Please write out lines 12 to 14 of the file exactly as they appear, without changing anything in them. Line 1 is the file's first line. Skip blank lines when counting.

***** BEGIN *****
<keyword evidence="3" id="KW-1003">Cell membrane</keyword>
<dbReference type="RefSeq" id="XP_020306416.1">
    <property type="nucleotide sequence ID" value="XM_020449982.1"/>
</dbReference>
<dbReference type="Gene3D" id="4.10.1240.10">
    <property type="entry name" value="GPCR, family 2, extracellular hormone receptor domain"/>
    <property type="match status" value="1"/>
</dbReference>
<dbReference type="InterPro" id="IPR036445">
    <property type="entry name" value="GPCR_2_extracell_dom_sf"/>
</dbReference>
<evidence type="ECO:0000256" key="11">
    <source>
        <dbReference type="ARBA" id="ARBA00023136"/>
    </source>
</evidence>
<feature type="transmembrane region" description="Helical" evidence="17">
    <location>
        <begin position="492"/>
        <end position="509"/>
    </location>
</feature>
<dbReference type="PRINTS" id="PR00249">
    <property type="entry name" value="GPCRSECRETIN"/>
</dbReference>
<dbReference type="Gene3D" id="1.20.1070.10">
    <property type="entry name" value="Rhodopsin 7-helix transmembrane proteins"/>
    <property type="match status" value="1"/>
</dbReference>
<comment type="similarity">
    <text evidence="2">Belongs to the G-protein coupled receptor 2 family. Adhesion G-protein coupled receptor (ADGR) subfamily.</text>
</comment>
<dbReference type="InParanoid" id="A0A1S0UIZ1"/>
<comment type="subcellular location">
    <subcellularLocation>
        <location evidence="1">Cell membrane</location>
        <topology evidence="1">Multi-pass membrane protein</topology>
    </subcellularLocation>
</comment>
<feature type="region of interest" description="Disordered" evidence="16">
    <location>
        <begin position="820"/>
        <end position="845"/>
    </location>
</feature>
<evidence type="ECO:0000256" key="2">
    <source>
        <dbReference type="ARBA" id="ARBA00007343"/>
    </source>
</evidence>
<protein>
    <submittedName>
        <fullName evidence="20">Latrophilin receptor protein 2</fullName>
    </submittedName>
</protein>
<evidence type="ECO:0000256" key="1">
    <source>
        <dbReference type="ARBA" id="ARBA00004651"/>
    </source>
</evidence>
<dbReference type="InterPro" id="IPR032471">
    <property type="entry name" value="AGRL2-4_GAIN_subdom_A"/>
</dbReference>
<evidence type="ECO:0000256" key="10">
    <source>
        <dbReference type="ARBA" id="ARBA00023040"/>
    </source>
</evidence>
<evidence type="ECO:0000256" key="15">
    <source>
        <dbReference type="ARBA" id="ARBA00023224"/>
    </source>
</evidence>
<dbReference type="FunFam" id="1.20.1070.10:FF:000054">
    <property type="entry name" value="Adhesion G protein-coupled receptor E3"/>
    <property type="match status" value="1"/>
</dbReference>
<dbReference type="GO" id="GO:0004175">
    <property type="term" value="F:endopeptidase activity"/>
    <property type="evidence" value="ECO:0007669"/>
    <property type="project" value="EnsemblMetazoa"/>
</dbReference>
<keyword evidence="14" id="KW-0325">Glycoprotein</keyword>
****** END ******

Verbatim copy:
<evidence type="ECO:0000256" key="11">
    <source>
        <dbReference type="ARBA" id="ARBA00023136"/>